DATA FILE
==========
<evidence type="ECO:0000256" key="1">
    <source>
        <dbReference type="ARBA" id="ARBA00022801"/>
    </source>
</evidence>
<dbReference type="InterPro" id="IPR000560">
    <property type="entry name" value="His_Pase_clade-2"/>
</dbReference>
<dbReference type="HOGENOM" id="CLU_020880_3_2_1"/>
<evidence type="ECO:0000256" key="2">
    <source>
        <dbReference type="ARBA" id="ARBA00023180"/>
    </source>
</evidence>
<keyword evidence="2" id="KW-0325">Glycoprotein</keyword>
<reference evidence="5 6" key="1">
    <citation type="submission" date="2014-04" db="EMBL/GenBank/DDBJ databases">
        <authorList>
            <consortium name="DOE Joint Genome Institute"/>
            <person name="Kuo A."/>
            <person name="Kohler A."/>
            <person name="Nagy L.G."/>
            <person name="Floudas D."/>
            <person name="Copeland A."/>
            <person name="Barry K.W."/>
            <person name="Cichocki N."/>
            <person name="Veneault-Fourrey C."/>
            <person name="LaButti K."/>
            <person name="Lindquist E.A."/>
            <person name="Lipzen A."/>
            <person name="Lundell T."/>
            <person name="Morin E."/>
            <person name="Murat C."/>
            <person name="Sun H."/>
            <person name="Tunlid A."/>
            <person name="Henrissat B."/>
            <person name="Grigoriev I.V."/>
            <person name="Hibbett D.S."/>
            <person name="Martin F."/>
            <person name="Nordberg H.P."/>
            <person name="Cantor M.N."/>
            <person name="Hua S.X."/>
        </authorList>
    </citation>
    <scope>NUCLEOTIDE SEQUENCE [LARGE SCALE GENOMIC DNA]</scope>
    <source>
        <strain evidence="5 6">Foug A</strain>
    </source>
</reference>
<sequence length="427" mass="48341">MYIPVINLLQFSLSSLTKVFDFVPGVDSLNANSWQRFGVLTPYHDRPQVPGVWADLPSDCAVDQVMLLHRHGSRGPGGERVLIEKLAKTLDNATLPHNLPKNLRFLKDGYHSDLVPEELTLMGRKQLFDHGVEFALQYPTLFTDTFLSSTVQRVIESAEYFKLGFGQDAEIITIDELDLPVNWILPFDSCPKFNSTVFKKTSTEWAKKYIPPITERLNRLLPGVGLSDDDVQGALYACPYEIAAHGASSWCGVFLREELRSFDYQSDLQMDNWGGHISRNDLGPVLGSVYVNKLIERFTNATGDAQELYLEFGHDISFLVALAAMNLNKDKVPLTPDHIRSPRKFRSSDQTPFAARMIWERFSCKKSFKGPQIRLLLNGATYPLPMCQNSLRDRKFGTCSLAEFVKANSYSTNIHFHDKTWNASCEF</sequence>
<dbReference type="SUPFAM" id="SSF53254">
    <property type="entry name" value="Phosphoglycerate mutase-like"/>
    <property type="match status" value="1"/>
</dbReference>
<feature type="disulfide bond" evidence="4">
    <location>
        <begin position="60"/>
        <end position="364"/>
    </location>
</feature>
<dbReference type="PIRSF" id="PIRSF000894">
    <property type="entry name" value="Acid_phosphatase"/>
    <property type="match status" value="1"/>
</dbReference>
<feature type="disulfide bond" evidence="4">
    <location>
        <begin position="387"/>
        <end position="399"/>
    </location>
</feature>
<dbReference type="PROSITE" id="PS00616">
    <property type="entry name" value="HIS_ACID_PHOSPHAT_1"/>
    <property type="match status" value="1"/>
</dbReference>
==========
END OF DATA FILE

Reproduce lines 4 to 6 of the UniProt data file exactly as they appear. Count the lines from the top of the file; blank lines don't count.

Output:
    </source>
</evidence>
<dbReference type="InterPro" id="IPR000560">